X-Men: First Class

In theaters.

After I wrote this, I realized that, technically, there are some vague spoilers throughout. That’s because X-Men: First Class tells an origin story, rebooting a very successful franchise, so I went in knowing more or less how it was going to end, and I wrote this post in the expectation that other people would as well. I still think that’s a fair assumption, but the Rules of the Internet have been drilled into my head to the extent that I still feel the need to issue a spoiler warning: Herein I allude to how the alliances among the characters will shift over the course of the film, but if you’ve ever seen a movie or read a comic in the series, there’s absolutely nothing here you don’t already know.

The best thing about the first two X-Men movies (X-Men: The Last Stand and X-Men Origins: Wolverine are not worth consideration) is how complicated the conflicts are. Unlike most summer flicks, which have only a “good” side and a “bad” side, X-Men and X2 both feature at least three different factions and shifting alliances within and among them. Sure, there are still good guys and bad guys, at least relatively speaking, but they sometimes find themselves on the same side, and the bad guys tend to make good arguments and have sympathetic motivations, and that makes the movies interesting.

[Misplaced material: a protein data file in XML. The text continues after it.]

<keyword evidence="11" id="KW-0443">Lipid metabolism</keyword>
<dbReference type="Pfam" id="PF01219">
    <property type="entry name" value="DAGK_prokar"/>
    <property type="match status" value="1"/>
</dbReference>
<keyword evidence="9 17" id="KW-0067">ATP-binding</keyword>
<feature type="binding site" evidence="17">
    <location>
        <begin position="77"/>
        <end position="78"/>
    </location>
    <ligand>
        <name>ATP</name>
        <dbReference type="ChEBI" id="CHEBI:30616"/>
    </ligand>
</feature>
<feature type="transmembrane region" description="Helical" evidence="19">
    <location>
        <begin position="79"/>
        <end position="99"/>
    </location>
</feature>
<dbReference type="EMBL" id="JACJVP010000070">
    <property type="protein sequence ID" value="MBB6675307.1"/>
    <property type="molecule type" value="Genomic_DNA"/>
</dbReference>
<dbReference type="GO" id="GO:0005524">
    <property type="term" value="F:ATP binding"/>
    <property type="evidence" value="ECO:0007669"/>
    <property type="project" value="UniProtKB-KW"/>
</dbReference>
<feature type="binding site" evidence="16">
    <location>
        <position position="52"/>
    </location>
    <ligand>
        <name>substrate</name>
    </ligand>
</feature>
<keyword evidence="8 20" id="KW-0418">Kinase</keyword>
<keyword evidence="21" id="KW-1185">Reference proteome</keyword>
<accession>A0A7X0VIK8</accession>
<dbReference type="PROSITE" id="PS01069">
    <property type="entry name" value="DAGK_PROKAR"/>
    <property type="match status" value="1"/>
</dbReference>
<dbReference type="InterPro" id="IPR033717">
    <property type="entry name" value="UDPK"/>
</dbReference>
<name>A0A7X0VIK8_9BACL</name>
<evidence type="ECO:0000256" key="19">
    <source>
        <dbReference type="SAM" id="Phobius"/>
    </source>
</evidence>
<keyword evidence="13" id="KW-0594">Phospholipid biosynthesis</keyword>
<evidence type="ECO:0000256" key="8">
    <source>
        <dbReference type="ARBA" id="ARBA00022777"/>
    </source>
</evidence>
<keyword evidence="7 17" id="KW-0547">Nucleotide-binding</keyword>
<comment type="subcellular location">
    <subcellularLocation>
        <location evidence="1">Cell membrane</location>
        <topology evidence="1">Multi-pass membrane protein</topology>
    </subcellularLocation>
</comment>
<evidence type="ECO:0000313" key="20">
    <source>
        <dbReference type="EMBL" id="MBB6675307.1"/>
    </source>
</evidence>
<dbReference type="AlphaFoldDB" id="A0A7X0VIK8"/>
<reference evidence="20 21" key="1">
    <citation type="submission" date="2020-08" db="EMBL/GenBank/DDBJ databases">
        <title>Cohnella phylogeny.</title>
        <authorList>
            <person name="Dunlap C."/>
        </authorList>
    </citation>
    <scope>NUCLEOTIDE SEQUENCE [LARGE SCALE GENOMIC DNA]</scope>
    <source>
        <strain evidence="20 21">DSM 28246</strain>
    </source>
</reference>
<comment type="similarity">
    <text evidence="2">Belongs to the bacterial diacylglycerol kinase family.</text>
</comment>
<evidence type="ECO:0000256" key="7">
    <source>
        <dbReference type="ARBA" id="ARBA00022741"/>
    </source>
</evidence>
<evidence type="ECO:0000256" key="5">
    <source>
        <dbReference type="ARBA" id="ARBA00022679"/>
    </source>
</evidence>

X-Men: First Class represents a return to form on that front. The movie has its problems, but the central relationship between antagonists-to-be is so evocatively rendered that it elevates the entire production. Throw in the playful flair of the 1960s setting, the dynamic pacing, the unexpectedly affecting climax, and—especially—the terrific lead performances, and First Class becomes the best sort of summer movie: hugely entertaining in the moment and worth talking about on the way home.